Last month we started talking about ways to help avoid injuries when you start out with running. Here are the next couple of top tips to help you avoid pits falls many a runner has fallen foul of.
Time and time again the research supports us telling people to get strong.
• Being stronger appears to help with running performance – so there can be a duel benefit here – run better and probably reduce your chances of injury too.
• The stronger you are, each time you land or propel yourself forwards you are using less of your maximum capacity from the system. If you use less from your capacity each time it gives you longer before things fatigue – fatigue is often a big reason why the system fails and breaks.
• You don’t necessarily need to go to the gym to get strong – yes that weight stack in the gym is a very efficient way to work your muscles hard and drive physical changes in the muscles, joints, bones and nervous system, but completing exercises at home – as long as it’s hard work for you – should get an adaptive change.
If you were taking up golf or tennis you would likely have some lessons to make sure your technique was good. Well running is a skill – so have you made sure your technique is sound? Non-ideal running technique can put a lot more stress through the body, giving a greater chance of injuries but also reducing your efficiency making life harder to get across the finish line.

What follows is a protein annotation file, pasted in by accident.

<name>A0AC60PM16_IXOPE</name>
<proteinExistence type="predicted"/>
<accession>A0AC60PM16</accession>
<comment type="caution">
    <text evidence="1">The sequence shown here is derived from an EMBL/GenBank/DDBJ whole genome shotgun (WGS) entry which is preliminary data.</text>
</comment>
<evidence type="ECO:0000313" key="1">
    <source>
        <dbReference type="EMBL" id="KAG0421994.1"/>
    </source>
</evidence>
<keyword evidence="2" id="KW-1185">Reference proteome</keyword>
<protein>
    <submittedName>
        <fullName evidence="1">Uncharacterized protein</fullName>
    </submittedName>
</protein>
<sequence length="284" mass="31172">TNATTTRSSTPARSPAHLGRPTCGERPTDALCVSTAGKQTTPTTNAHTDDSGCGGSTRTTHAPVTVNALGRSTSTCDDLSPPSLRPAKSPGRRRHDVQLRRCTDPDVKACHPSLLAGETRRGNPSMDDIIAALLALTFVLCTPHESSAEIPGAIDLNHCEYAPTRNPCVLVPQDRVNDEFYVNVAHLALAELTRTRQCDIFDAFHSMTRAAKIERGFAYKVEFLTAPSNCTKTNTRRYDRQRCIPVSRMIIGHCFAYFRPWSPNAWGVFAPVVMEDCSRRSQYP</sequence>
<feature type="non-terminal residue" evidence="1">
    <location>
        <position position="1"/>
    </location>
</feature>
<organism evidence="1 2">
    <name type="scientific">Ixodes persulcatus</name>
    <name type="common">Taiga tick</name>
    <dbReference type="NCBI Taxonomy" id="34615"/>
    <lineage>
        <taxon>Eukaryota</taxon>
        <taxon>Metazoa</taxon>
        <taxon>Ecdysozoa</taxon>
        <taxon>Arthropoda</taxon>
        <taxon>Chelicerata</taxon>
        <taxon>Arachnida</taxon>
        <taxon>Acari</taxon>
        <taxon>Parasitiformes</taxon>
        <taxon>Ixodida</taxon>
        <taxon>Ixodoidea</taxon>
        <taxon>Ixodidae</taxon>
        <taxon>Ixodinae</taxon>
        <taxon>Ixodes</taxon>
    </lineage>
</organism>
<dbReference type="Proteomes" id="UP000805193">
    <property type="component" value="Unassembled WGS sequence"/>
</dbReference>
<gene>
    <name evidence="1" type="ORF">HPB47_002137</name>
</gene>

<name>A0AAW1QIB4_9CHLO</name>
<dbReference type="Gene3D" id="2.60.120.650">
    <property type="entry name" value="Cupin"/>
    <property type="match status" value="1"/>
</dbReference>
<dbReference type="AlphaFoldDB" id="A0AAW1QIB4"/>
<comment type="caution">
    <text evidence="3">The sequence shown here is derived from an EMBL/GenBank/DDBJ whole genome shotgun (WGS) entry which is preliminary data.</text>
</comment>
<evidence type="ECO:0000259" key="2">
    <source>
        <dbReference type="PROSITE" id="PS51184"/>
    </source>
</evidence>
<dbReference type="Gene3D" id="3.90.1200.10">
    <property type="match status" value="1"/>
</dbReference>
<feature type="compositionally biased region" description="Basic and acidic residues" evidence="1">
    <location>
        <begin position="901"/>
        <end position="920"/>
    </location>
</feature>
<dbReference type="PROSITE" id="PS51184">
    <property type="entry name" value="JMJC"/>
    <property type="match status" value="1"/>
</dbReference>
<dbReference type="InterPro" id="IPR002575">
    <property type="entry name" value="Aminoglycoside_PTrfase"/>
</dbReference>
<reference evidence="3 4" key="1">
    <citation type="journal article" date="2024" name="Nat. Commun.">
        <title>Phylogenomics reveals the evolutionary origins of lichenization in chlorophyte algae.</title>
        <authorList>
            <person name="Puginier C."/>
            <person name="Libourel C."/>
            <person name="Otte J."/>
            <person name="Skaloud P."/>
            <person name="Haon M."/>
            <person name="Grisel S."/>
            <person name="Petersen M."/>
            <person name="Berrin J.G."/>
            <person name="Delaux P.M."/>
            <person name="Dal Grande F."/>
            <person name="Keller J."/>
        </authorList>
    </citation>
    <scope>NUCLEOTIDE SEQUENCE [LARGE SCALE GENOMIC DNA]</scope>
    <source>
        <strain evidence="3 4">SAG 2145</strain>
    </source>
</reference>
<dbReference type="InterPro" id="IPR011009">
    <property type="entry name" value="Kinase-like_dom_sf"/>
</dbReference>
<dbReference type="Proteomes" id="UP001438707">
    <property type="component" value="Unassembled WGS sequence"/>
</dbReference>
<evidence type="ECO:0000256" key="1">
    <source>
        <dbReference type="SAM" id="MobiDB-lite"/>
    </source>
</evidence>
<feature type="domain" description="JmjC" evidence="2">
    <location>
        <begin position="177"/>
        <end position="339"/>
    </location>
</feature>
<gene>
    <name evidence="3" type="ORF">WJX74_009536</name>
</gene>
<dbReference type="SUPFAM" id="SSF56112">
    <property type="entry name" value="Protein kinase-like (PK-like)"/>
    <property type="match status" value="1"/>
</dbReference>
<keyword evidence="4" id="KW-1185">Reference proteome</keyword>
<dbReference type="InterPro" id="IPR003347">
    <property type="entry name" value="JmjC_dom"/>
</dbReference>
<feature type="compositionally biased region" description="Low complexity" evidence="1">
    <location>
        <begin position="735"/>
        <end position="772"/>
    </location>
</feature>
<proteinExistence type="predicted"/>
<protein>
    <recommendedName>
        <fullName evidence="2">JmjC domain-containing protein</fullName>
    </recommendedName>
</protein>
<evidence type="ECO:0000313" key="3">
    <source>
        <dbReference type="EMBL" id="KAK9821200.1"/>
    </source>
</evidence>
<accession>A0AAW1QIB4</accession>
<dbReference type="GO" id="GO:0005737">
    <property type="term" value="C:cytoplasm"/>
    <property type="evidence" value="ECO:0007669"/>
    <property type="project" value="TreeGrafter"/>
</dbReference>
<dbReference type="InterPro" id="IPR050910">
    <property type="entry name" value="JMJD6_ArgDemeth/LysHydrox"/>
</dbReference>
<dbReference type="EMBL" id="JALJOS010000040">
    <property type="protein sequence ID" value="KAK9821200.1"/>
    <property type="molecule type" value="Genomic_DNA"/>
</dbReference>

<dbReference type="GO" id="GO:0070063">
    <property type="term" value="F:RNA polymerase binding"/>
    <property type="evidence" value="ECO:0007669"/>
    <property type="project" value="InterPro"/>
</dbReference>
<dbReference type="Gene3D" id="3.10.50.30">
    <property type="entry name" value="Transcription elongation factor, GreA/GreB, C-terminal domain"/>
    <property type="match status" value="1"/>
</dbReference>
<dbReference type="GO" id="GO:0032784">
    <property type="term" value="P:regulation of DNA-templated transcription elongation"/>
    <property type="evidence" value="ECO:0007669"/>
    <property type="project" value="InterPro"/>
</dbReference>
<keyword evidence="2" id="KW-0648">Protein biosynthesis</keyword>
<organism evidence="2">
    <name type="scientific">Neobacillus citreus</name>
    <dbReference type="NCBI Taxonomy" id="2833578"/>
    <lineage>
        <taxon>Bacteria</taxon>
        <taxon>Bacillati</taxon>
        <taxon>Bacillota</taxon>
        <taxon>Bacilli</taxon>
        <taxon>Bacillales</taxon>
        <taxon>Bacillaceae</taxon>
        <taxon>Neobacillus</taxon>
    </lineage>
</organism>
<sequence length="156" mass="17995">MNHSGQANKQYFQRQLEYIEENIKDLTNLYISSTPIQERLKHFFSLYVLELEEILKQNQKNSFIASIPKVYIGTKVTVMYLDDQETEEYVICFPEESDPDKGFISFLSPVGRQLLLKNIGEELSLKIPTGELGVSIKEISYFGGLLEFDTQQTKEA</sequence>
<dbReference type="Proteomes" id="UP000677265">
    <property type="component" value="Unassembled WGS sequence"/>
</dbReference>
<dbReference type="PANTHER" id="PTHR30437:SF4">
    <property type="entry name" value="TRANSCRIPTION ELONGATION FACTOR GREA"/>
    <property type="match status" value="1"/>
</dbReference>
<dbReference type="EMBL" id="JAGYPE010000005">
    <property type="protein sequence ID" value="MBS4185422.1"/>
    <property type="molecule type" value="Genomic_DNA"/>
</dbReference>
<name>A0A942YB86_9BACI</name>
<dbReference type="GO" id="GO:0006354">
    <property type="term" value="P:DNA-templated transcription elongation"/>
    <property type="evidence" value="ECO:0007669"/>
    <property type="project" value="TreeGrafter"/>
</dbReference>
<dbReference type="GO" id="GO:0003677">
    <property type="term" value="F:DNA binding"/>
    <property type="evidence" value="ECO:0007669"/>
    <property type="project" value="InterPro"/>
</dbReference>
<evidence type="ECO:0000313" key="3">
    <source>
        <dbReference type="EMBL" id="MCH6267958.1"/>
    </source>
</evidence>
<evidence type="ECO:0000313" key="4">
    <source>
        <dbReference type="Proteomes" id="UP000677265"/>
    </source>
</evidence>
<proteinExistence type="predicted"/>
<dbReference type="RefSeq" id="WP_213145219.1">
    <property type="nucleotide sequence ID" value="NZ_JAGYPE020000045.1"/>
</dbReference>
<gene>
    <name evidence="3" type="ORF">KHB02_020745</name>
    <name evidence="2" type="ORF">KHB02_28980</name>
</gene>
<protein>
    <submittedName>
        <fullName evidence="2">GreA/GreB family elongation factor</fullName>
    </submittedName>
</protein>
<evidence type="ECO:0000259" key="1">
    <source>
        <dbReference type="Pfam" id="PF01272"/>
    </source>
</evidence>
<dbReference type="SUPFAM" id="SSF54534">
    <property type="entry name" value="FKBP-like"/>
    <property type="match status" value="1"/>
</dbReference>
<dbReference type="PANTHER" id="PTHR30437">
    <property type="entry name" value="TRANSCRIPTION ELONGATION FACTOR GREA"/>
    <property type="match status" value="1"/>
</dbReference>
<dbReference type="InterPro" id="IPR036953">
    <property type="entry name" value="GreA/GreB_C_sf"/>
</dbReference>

• Don’t think that the running shop has given you a comprehensive running analysis. Often they have just been looking at how your feet land on the treadmill and there’s a good chance they didn’t look at anything higher up the chain. A comprehensive analytical look at your technique from top to toe is vital. In 18 years of being a physiotherapist I’m yet to come across that perfect running technique in the clinic.
• After the analysis there is likely to be some or a lot of work to be done. The good news is that good running technique is not difficult to do, but the trick is the time it takes to master better technique. It takes time and lots and lots of practise to nail it down. Don’t expect to perfect it after a week or two, it’s going to take time, but the results can be stunning. A specialist technique center or professional formally trained in running technique is certainly worth a visit to.
• Brain training – as well as improving technique, improving brain processing and speed is becoming better researched now and showing very positive signs of helping performance, efficiency and helping the brain to age in a more healthy state. Brains more able to process information and act on that quicker may be able to avert disaster when you land unexpectedly on that stone while running or don’t see that pothole or curbstone. Cognitive challenges while performing physical activities is a great way of improving your brain speed and processing skills.
Here’s to many happy miles of pain free running!
Robert Grainger MSc MCSP MHPC CSCS
Practice Principal PhysioFixx Physiotherapy Clinic